The key people involved in a testamentary trust are:

  • The will-maker. The person whose assets and estate will be held by the testamentary trust. While you’re a key person in the creation of the trust, the trustee takes responsibility for it after you pass on.
  • The trustee. This is the person nominated to control the trust on behalf of the will-maker. They manage the testamentary trust and is the one who determines which beneficiaries receive which distributions.
  • The primary beneficiary. This is the person for whom the trust is essentially created. It might be a spouse, a child, or another person close to the will-maker. The primary beneficiary is able to choose and remove the trustee (unless otherwise stated).
  • The potential beneficiaries. These are the beneficiaries who are eligible to receive assets or income from the trust. It might be siblings, grandchildren, or even elected companies or other trusts. This is an interesting one, as a testamentary trust can name a class of beneficiary, rather than individual names. This ensures that, for example, grandchildren can receive assets allocated to them. If there are none at the time of the trust being formed, these assets will be held for them until such a time that they come into existence.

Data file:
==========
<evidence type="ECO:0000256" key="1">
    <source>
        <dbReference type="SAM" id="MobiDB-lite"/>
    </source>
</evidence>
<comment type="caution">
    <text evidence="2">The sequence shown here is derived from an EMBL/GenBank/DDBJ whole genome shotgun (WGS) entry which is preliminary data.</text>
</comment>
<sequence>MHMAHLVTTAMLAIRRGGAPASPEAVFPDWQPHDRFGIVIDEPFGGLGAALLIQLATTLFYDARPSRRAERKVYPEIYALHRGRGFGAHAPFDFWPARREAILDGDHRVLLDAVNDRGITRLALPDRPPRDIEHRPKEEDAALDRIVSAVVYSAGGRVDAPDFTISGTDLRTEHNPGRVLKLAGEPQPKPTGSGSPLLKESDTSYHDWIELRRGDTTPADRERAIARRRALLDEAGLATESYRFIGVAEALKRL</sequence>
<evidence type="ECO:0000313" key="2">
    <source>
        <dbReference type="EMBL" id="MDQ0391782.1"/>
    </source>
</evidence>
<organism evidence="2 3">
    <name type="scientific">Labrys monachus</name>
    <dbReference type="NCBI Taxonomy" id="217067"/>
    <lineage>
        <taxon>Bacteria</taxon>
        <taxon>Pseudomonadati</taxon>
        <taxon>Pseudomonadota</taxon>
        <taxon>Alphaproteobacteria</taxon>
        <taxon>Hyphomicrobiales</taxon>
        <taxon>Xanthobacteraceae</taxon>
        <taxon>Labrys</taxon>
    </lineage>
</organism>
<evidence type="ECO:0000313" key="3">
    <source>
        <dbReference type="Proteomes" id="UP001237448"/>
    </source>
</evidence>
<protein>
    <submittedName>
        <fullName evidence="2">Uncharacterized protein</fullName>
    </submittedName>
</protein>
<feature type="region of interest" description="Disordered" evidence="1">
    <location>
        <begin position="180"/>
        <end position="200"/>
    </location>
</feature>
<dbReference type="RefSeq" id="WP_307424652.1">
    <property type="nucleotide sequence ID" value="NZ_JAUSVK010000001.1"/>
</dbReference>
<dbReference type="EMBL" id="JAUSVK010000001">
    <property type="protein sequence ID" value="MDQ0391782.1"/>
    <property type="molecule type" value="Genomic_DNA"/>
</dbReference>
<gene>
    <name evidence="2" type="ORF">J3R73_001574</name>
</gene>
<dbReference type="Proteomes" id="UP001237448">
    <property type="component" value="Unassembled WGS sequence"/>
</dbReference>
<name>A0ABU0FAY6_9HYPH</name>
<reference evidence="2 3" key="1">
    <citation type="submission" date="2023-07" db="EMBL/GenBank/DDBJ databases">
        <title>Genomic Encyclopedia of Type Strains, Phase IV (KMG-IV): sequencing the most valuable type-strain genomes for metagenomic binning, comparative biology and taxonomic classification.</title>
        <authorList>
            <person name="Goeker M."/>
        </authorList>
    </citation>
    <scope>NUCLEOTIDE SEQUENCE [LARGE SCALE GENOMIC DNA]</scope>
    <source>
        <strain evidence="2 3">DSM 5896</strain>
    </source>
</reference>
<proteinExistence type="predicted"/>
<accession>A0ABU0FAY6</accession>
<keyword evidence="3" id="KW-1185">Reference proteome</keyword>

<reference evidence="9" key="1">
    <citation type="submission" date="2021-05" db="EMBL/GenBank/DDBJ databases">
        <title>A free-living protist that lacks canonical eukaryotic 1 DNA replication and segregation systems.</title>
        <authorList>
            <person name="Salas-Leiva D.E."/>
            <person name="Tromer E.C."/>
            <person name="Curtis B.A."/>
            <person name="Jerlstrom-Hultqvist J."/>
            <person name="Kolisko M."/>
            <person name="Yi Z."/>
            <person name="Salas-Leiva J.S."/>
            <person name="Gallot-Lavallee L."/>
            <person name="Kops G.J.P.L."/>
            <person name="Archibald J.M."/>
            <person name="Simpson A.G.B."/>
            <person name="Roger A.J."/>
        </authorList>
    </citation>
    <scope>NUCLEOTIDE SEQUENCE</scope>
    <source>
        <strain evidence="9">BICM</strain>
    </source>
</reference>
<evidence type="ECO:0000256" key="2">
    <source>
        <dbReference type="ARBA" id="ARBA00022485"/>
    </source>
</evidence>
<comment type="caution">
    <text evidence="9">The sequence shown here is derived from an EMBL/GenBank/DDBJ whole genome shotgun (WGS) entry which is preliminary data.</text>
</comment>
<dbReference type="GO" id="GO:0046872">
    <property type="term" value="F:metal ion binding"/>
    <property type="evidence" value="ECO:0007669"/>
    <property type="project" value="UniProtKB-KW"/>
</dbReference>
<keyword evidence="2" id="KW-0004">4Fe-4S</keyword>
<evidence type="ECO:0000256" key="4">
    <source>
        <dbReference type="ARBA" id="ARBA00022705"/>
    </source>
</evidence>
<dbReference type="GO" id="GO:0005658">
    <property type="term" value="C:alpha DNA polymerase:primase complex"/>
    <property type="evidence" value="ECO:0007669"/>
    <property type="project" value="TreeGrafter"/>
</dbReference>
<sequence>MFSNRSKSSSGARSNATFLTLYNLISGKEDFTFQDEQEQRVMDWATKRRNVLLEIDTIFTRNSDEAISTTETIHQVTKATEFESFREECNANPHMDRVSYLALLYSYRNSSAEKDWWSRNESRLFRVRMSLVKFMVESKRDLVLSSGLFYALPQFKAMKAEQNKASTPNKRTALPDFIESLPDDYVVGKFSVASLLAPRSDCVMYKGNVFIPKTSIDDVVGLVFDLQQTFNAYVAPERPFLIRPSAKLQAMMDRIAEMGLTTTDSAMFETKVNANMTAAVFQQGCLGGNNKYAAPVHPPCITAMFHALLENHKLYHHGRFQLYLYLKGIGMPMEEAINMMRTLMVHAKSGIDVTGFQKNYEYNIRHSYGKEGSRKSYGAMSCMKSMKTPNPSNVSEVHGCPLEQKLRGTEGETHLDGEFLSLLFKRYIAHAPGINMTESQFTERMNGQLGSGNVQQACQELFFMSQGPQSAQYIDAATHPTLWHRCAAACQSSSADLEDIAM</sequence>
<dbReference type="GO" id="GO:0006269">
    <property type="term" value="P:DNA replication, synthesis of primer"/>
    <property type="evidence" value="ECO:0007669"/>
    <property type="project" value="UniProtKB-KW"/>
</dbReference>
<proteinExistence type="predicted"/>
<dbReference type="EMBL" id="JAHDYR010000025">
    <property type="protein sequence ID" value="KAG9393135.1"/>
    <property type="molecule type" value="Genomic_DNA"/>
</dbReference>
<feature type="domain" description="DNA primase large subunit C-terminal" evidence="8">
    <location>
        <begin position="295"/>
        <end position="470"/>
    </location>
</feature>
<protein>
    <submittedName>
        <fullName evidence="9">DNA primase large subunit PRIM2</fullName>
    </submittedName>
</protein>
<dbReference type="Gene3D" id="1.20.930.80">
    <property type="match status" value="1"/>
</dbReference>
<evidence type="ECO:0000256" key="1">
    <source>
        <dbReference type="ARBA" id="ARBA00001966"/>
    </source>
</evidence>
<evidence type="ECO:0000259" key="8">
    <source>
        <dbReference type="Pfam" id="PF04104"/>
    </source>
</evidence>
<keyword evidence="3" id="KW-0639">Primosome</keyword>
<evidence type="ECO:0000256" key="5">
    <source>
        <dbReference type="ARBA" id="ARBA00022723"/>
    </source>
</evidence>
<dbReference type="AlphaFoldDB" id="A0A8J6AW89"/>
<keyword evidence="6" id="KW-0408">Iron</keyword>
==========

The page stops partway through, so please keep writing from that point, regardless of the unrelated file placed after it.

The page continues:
The advantages of a testamentary trust

advantages of a testamentary trust

There are many advantages to a testamentary trust that make them a good option for those looking to secure their assets and belongings for their beneficiaries